And still the well-spoken man speaks to me. I feel like I know him. “I can’t tell you how delighted I am, we all are. This is what your whole life has been leading up to. Isn’t it just magnificent?”

The phone drops to the floor as my fingers gnarl, the muscles palsied. As the plastic thunders against the carpet the room is once more saturated with light. My eyes squeeze closed and I claw at them in a pathetic attempt to stop the burning.

The pain vanishes. A satisfying warmth flows through me and I open my eyes. The hairy man writhes on the carpet like a dying animal. The terror and misery in his features brings me close to vomiting. Then suddenly my ears awaken. His death throes are more terrifying than I could ever imagine. He doesn’t sound human. The intensity of his cries makes the previously-ringing phone seem like nothing.

The hairy man makes eye contact and there’s desperation in them, a last plea for me to save him. But I can’t. In seconds, his body explodes. Bone fragments embed themselves into the walls and ceiling. Slime splatters against me and I taste the rotten juice of his viscera. Then follows the gush of warm blood. Like a giant wave from a river of hell, it knocks me from my feet, surely to my doom.

But the fall is surprisingly comfortable. My ass sinks gently into a familiar seat.

My favorite armchair. 

I am home. But something is different. It’s dark. I am not alone.

Around me huddle an array of floating shapes. I frown, attempting to focus. There are people here. Pale, translucent beings inhabiting a world that is theirs no longer. They all watch me with expressions of sadness and pity. They are crying. Can ghosts actually cry?

The hairy man stands among them, his eyes wide and staring. He shakes his head in apology and mouths something. I tried, I think he says.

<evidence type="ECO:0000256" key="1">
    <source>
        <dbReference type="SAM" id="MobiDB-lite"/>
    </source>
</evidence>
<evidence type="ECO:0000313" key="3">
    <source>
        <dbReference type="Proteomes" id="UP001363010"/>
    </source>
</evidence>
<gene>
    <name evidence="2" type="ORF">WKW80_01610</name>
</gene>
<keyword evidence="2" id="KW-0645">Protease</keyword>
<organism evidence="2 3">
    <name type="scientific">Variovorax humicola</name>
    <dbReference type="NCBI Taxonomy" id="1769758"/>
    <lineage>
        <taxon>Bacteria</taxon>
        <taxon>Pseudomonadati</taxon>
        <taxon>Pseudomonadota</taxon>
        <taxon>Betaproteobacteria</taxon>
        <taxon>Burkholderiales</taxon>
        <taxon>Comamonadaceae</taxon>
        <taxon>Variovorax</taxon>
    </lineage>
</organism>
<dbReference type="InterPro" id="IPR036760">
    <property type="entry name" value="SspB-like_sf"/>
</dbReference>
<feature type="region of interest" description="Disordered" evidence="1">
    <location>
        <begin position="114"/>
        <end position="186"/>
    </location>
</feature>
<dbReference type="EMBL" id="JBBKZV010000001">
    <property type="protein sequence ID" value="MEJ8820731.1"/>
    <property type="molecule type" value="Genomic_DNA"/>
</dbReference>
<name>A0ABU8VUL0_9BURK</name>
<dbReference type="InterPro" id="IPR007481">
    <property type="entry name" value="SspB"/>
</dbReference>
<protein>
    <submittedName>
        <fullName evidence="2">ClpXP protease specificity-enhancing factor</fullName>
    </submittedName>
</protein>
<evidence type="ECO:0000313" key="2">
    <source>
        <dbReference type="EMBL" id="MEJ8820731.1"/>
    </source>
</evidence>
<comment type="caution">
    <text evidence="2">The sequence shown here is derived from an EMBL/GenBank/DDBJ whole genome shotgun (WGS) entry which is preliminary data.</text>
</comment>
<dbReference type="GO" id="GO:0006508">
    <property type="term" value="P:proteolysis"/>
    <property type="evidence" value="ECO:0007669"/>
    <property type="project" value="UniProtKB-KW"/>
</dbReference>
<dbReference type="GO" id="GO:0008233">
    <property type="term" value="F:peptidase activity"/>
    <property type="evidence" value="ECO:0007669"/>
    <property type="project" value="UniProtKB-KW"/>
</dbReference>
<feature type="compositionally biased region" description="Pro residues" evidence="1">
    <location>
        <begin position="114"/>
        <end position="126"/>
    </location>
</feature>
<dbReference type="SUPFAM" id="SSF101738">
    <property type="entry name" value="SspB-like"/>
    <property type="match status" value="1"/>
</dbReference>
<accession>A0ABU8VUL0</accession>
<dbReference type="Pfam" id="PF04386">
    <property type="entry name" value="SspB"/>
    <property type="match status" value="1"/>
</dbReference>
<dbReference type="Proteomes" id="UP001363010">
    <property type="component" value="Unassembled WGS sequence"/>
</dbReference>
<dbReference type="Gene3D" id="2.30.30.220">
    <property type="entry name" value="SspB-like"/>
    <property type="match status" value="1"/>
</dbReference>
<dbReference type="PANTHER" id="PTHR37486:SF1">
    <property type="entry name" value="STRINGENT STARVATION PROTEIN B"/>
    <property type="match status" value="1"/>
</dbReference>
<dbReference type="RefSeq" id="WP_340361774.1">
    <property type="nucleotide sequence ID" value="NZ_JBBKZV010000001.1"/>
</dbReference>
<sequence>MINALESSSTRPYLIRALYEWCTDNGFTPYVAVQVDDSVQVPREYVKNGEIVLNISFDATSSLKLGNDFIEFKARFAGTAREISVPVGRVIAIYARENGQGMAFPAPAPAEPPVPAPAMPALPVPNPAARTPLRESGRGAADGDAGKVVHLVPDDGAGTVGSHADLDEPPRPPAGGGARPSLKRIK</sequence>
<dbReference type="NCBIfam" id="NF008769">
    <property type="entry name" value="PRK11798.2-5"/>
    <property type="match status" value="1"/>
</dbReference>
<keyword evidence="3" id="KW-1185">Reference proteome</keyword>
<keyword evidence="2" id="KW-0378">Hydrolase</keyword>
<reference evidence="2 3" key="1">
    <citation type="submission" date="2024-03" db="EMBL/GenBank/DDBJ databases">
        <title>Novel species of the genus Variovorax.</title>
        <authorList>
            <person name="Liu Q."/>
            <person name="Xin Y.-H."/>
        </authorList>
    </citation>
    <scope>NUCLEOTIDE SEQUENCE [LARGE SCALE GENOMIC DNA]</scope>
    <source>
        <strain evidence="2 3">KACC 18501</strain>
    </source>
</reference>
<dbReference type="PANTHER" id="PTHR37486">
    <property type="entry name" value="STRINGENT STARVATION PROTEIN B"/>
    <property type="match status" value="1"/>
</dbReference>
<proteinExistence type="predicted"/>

My stomach rumbles, reminding me it hasn’t been fed for a while. It had been the last thing on my mind, though. I attempt to stand but it’s as though I’m underwater, or more like under-treacle. The effort to even lean forward brings a pain to my chest as my heart throbs violently. I’m already breathless with the exertion and in defeat, sit back in the chair. The ghosts still stare at me, engrossed with sorrowful understanding.

There’s banging on my front door. I think it’s been going on for a while, I can’t remember anything. Each strike brings a fresh pang of pain through my temples. My body quivers, my muscles going into spasm. There’s shouting along with the banging, an angry voice bellowing. Are these cries emanating from within my skull? The door sounds as though it’s already come free from its hinges.

There is someone in my apartment. Someone furious with me. Someone who wishes to do me harm.

It is only then I realize my phone has been ringing this whole time. 

Morgan K. Tanner is a writer, drummer, and golfist currently residing in the English countryside. The quiet surroundings make it an ideal place to write, drum, and hide the bodies. The sound of the typewriter is perfect to drown out the hum of the torture equipment. His works of fiction and threats have appeared in the mailboxes of many a celebrity, who then sells their story to the tabloids, claiming that they are being ‘terrorized.’ You can praise or abuse him by visiting morganktanner.com or find him on Twitter @morgantanner666.